Wednesday, January 02, 2008

Recent Links, Back from Break Edition

Here's some fun or funny or interesting or scary or worthwhile stuff I've seen recently. (Update: Links added.)


• Although I disagree with Geoff that the video in question is insightful about why the Star Wars prequels were so bad, this video of a comic about the Star Wars prequels is still very funny. Some NSF language at the end.

• Geoff also recently linked to this internet evergreen, a series of four videos called Strindberg + Helium, which made me wonder if I've ever linked to them myself (although I saw them years ago, and have the swag to prove it). They're hilarious, anyway -- well worth watching.

• The BoingBoing-Did-You-Click-Through?™ link of the day is this very funny Foxtrot cartoon about the DMCA. Alas, the cartoon is already out of date: it says that it's legal to download CDs onto an iPod, but illegal to do so with DVDs -- but the RIAA is now claiming it's illegal to download CDs onto your iPod too. Via Matt, who has a good suggestion on someone the RIAA could sue on this matter.

The Greatest Prank Call Ever -- this YouTube video lives up to its name (unless you want to argue that a prank call is definitionally an outgoing call, while this was a response to an incoming call by a telemarketer.

Via the Nielsen Haydens, this post on the GOP candidates as Buffy villains is hilarious. I suppose you have to be both a Buffy fan and political junkie to get it... but if you are, you'll love it.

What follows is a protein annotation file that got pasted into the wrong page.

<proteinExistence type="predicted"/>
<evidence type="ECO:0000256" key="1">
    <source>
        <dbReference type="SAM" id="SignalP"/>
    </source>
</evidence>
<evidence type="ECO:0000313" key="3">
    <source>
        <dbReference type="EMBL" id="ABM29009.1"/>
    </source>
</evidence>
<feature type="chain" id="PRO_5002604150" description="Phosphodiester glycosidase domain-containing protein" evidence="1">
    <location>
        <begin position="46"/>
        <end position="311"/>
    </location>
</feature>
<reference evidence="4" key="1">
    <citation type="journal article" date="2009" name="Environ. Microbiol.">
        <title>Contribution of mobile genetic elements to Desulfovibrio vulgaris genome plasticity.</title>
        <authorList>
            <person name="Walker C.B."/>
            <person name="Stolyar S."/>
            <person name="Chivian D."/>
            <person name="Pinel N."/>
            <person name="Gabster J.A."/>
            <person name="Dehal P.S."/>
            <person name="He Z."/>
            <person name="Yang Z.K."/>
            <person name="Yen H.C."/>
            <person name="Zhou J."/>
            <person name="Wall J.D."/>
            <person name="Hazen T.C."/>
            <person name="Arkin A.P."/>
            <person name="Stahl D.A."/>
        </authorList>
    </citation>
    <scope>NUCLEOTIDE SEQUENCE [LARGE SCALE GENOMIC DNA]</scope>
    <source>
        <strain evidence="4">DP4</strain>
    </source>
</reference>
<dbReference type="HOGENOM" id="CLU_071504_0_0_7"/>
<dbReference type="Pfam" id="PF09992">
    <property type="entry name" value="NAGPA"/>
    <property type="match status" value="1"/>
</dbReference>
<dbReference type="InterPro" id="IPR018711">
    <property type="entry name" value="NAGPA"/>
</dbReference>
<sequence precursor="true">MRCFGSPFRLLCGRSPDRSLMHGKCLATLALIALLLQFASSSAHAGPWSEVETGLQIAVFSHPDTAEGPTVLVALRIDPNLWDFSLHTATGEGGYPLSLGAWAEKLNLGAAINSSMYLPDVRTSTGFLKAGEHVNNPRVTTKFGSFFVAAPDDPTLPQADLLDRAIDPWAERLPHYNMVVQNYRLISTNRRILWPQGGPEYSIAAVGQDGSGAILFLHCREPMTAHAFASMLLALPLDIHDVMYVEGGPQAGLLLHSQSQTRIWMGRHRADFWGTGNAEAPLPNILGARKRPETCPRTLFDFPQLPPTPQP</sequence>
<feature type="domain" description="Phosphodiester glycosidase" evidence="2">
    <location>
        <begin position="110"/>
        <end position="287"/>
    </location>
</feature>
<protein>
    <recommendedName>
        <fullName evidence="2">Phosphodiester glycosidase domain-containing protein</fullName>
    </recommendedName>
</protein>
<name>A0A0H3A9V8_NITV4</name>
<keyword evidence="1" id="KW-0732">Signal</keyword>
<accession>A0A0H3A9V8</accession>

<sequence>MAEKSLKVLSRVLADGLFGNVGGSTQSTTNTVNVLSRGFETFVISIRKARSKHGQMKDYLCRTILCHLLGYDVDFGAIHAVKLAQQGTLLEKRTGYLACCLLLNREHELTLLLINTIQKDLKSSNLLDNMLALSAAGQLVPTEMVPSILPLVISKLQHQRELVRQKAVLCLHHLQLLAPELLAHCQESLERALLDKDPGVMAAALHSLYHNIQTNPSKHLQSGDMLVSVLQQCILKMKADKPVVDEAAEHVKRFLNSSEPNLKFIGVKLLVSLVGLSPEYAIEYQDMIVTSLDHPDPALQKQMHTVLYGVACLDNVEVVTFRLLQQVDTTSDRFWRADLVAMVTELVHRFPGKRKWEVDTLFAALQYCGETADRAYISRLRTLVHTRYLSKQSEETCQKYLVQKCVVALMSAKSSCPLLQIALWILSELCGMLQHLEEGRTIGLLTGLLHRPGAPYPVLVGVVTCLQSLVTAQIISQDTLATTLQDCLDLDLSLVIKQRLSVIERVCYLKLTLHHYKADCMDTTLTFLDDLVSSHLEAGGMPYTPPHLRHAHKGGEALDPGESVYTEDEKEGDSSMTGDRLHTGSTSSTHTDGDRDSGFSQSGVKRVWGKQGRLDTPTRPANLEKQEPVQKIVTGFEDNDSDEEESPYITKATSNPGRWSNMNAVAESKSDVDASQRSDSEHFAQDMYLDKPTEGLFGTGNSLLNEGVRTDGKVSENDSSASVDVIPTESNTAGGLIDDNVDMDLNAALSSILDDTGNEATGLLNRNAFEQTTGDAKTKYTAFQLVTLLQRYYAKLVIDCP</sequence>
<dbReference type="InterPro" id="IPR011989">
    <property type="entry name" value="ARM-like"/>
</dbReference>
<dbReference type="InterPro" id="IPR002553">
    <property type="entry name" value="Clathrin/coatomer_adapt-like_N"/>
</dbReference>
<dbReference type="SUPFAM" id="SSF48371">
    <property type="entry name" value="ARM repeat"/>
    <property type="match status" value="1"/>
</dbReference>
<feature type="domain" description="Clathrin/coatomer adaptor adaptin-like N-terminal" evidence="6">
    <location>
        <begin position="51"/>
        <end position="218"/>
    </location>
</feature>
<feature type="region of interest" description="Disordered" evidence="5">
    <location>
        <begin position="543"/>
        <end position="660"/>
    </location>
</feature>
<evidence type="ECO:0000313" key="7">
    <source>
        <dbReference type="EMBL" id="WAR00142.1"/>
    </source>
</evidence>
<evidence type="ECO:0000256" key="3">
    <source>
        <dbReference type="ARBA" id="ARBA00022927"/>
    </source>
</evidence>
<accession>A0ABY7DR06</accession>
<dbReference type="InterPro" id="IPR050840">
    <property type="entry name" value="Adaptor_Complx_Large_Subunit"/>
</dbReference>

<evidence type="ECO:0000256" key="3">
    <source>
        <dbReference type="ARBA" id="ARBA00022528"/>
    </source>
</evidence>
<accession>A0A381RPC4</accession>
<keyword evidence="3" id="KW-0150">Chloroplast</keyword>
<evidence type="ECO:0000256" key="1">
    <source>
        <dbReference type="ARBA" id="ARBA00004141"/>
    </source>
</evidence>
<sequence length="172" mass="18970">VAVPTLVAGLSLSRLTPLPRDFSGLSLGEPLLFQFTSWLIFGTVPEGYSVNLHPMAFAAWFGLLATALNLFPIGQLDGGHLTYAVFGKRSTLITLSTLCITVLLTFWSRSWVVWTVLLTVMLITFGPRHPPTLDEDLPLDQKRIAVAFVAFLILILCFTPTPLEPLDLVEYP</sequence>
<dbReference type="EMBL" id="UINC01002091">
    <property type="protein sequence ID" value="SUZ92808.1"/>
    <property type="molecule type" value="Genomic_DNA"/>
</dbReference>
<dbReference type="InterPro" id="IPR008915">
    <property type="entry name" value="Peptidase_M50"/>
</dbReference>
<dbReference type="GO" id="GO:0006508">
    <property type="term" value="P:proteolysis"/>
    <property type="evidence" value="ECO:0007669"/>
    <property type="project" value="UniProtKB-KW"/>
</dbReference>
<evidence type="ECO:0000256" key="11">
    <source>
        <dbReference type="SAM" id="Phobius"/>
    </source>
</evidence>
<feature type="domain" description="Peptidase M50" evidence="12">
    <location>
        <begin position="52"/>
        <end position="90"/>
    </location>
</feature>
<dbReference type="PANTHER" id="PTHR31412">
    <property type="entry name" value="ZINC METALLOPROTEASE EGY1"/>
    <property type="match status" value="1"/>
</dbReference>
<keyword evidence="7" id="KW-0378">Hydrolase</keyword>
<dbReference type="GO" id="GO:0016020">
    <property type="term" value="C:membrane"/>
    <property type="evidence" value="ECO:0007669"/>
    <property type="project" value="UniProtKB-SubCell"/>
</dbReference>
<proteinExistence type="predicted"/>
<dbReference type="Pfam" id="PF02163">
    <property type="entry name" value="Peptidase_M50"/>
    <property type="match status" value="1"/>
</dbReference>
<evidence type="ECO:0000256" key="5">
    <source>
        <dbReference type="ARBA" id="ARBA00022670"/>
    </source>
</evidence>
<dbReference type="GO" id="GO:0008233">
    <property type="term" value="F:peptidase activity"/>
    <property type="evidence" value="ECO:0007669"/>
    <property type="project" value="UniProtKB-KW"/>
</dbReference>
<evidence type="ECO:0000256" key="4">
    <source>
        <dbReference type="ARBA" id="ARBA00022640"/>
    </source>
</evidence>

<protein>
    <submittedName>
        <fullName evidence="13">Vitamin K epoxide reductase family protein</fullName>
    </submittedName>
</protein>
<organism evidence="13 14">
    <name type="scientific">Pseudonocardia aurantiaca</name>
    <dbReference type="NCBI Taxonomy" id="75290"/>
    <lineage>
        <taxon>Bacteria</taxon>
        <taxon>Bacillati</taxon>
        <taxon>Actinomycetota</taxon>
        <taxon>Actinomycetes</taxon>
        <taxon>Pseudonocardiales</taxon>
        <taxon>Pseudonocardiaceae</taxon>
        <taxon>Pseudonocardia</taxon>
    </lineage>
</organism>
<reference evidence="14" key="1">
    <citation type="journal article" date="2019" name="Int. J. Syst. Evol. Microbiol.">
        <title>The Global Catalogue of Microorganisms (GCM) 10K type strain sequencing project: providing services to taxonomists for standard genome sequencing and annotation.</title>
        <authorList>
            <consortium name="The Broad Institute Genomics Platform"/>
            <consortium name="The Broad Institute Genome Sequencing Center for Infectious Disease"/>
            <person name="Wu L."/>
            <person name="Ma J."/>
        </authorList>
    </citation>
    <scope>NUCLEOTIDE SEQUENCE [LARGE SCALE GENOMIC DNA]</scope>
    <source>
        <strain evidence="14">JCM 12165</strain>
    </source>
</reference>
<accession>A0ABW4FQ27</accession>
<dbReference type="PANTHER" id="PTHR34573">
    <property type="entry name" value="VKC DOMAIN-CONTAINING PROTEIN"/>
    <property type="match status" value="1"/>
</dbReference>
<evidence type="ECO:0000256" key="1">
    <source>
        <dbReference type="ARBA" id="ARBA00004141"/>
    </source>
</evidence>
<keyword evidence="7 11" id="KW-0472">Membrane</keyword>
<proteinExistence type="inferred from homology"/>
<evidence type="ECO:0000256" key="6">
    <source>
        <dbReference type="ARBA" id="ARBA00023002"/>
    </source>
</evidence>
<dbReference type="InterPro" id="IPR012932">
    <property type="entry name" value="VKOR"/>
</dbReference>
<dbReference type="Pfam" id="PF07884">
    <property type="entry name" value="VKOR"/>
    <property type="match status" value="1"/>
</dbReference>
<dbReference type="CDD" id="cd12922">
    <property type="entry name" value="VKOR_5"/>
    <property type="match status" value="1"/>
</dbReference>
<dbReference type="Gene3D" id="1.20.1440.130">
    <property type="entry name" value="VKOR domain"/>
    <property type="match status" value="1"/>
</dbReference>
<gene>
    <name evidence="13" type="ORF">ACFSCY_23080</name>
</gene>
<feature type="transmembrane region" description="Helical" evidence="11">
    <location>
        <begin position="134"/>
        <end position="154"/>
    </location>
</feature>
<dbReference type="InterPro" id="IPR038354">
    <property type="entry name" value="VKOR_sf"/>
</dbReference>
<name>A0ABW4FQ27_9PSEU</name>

• I don't know if I subscribe to his (unstated in this piece) "vote for Clinton not Obama" conclusion, but Krugman's piece on why progressives should ignore the middle ground is typically worth reading -- and characteristically correct.

• Two widely-linked -- but deservedly widely-linked -- top ten lists for 2007:
- Juan Cole's top ten myths about Iraq in 2007
- Dahlia Lithwick's list of the Bush administration's top ten dumbest legal arguments of the year.

• Apparently Bruce Bartlett is now arguing that the fact that the Democrats used to be home to segregationists -- until it alienated them by (quite belatedly) allying itself with the cause of civil rights -- is somehow equivalent to the fact that those segregationists mostly found a home in the Republican Party. If you want to have the vileness of this spelled out, see Publius at Obsidian Wings.

Matt Stoller on five things progressives should be trying to change, that none of the current crop of Democratic candidates (certainly the leading ones) are trying to change. I'd agree that change is needed in all five areas.

Steve Benen has become one of my daily reads among political bloggers; he's a good source for basic political news & moderate liberal commentary. Today he sums up a big worry about Edwards (on which he is not reassuring) and on Obama (on which he tries to be reassuring but I'm not actually feeling too reassured).